FREEZING CONDITIONS

The EU has so far fully backed Poland and Lithuania in taking a hard line on banning illegal crossings from Belarus, for fear that allowing even a small number to enter would encourage huge numbers to follow them.

But charities and advocates say the freezing conditions have created a humanitarian emergency, and that European states have an obligation to allow access to provide food and shelter. The media has also been kept away, which critics say is concealing the extent of the crisis.

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“Access for independent observers and the media is essential,” said Iwo Los, from Grupa Granica (Border Group), a Polish organisation. “These people…have to receive humanitarian aid, medical aid and this aid must be provided to them on both sides of the border.”

The Baltic nations bordering Belarus have warned that the crisis could escalate into a military confrontation. The Presidents of Lithuania, Latvia and Estonia will meet on Monday in Vilnius to discuss the crisis and be joined by video link by Poland’s president Andrzej Duda, the Lithuanian president’s office said on Friday.

Interior ministers of the four countries are also due to call on international organizations to help avert a humanitarian crisis by engaging directly with Minsk.

“We call upon you to engage with Belarusian authorities and other relevant stakeholders in order to organize humanitarian and medical assistance for the people whose arrival to their territory they have organised themselves,” they will say according to a copy of the letter seen by Reuters.

(Reporting Robin Emmott and Marine Strauss in Brussels, Pawel Florkiewicz and Anna Wlodarczak-Semczuk in Warsaw, Tuvan Gumrukcu in Ankara, Andrius Sytas in Kapciamietsis, Lithuania, Dmitry Antonov and Andrew Osborn in Moscow, Ahmed Rasheed in Baghdad; Writing by Jan Lopatka and Tomasz Janowski; Editing by Peter Graff)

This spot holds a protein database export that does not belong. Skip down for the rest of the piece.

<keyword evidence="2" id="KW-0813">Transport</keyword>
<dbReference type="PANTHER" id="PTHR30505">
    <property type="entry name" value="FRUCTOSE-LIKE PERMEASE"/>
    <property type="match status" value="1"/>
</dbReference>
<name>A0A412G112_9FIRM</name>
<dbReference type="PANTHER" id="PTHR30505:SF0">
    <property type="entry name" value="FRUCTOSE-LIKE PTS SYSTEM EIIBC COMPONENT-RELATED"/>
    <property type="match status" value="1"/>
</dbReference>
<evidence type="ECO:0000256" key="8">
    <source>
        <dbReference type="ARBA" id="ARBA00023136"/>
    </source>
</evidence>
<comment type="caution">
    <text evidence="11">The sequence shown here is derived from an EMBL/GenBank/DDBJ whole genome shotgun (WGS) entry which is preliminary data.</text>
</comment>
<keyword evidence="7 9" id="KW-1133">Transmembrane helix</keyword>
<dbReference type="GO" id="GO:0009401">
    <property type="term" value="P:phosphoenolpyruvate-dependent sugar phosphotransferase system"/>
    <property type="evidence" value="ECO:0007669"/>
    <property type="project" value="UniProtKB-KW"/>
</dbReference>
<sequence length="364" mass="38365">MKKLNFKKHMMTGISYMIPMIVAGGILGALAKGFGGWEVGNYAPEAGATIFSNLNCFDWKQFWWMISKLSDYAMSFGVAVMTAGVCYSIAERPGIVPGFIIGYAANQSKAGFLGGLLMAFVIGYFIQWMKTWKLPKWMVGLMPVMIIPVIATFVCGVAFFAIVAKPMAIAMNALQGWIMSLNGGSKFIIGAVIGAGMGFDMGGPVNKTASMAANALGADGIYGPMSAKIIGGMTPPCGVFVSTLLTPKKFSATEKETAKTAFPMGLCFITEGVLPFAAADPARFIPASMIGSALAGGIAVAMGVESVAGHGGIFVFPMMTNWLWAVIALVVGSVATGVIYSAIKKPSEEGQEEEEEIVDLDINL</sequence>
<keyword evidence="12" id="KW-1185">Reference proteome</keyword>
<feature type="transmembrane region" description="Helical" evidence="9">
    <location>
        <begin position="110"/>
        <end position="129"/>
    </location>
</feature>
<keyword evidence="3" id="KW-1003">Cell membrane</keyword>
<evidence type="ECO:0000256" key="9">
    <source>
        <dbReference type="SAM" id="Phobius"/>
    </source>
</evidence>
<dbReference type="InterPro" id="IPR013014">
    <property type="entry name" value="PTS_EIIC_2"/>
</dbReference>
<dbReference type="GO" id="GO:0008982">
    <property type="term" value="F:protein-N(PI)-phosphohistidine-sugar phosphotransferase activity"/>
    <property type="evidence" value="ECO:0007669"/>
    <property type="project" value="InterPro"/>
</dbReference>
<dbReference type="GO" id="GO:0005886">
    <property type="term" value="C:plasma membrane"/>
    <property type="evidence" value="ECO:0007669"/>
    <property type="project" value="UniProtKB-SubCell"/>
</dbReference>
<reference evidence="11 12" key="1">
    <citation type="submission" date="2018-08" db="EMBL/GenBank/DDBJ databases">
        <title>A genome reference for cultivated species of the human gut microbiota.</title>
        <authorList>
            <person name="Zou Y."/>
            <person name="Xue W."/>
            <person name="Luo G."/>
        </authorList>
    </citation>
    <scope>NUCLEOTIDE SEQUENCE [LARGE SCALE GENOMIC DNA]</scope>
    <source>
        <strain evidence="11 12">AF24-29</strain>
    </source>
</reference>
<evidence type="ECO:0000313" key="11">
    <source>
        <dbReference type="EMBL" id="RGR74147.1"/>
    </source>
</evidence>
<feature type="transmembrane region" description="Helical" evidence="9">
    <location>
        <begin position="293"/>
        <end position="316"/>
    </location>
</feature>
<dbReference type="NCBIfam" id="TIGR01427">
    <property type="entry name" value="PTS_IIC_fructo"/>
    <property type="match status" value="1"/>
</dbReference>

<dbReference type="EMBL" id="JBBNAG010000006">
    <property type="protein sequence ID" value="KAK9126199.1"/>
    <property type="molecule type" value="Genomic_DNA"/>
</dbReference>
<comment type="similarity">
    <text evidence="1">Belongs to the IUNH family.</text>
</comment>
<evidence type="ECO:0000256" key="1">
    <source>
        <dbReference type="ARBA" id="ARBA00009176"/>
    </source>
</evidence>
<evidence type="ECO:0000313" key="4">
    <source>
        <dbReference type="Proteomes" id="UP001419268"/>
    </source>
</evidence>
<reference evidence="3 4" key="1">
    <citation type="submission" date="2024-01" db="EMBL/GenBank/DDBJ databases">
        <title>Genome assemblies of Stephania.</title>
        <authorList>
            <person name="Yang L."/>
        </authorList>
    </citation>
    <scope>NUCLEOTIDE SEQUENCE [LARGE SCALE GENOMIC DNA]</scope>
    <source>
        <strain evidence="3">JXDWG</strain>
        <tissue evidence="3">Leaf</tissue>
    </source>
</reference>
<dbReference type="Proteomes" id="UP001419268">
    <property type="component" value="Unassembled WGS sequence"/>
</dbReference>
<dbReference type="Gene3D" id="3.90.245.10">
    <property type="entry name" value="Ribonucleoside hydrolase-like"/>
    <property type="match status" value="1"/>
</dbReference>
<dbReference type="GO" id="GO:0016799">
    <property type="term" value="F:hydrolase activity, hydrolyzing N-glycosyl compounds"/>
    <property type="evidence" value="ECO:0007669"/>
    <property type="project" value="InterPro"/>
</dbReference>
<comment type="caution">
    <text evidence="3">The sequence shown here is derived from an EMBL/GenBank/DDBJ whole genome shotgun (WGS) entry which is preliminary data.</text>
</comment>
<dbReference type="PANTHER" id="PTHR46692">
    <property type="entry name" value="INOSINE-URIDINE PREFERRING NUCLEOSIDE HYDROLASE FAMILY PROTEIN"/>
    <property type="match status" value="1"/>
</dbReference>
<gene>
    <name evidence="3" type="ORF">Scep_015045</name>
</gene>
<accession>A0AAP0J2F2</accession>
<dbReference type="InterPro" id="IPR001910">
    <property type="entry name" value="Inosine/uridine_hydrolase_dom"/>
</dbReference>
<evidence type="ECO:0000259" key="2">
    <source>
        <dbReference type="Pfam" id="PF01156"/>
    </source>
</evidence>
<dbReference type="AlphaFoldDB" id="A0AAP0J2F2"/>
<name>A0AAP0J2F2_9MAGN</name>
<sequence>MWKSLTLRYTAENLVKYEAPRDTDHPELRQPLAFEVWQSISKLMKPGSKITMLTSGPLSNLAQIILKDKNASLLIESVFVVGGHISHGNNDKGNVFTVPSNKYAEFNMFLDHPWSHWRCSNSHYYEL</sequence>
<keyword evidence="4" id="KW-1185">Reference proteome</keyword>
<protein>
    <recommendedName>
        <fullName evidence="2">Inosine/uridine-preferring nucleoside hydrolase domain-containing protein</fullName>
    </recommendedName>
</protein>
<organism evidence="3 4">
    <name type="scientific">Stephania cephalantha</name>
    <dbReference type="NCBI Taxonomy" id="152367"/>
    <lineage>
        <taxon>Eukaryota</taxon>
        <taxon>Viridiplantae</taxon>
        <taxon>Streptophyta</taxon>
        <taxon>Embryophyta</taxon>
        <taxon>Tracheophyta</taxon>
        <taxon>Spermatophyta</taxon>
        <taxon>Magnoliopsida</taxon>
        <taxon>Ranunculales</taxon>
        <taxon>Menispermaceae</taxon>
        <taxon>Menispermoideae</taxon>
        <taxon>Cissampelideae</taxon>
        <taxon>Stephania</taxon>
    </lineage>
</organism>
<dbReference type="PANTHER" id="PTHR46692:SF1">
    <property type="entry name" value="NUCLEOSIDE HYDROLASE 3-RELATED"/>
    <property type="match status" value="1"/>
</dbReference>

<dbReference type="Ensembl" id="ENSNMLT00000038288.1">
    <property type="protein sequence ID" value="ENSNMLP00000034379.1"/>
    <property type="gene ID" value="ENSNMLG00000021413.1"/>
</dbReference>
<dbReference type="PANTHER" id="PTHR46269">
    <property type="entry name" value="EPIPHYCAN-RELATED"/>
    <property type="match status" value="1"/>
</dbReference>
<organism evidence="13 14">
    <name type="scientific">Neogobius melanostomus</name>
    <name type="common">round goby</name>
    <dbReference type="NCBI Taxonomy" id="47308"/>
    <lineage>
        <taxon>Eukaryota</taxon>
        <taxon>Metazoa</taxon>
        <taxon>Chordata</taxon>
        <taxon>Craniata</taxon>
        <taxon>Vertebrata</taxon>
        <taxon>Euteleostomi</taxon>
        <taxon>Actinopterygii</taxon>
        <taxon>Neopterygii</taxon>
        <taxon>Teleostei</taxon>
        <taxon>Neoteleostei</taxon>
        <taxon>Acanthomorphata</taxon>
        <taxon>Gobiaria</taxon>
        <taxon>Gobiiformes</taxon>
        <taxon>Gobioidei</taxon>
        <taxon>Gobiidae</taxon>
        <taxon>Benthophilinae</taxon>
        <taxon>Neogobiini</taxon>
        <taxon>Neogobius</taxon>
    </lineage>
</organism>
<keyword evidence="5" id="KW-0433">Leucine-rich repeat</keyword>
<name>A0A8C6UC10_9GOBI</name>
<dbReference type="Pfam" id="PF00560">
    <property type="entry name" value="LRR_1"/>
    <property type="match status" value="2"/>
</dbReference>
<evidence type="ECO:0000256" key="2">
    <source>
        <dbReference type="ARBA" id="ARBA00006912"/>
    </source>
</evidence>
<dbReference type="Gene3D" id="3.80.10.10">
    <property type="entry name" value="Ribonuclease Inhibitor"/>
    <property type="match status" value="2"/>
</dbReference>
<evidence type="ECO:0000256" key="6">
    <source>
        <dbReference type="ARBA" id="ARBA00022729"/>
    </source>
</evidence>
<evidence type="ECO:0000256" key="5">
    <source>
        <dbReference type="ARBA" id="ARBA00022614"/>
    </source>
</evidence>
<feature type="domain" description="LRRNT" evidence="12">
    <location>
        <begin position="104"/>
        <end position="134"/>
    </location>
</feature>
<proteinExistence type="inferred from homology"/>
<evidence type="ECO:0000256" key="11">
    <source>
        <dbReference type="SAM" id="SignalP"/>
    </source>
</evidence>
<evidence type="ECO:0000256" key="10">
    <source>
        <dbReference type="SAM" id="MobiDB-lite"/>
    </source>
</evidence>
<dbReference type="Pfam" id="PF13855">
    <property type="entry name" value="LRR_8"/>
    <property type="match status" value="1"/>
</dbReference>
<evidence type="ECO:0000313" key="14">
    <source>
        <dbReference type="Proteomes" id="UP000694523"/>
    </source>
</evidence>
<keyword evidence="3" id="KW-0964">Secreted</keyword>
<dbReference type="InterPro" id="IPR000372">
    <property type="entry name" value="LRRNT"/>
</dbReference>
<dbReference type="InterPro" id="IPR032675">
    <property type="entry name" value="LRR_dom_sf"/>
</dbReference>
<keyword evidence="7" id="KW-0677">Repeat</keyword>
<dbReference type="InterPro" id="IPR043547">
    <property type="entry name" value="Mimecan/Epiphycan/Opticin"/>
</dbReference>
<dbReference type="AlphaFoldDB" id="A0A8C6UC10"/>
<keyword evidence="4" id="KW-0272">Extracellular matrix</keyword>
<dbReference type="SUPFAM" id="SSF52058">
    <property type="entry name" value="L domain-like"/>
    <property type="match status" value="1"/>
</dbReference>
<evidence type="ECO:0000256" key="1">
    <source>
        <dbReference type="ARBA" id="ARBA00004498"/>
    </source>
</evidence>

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Germany’s Free Democrats back coalition agreement

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December 5, 2021

BERLIN (Reuters) – Members of Germany’s pro-business Free Democrats (FDP) voted on Sunday by a large majority to back a coalition agreement with the Social Democrats (SPD) and Greens, paving the way for the three-way alliance to form a new government next week.

The coalition, the first at federal level between the environmentalist Greens, the FDP and Olaf Scholz’s centre-left SPD, will end 16 years of conservative governments led by Chancellor Angela Merkel.

The SPD approved the agreement on Saturday and the Greens are due to announce the outcome of a member survey on the deal on Monday. The three parties hope the lower house of parliament, the Bundestag, will vote Scholz in as chancellor on Wednesday.

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The “traffic light” alliance, named after the parties’respective colours, will usher in a new era of relations with Europe, and plans to speed up digitalisation of the continent’sbiggest economy and put a focus on fighting climate change.

(Reporting by Alexander Ratz; Writing by Emma Thomasson; Editing by Alex Richardson)

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Gambian President Barrow on course for resounding election win

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December 5, 2021

By Bate Felix

BANJUL (Reuters) – Gambia’s incumbent president, Adama Barrow, was on course for a resounding election win on Sunday, partial results indicated, that could help to draw a line under recent political turmoil.

Saturday’s vote was the first in 27 years without disgraced former president Yahya Jammeh, who lives in exile in Equatorial Guinea after refusing to accept defeat to Barrow in 2016.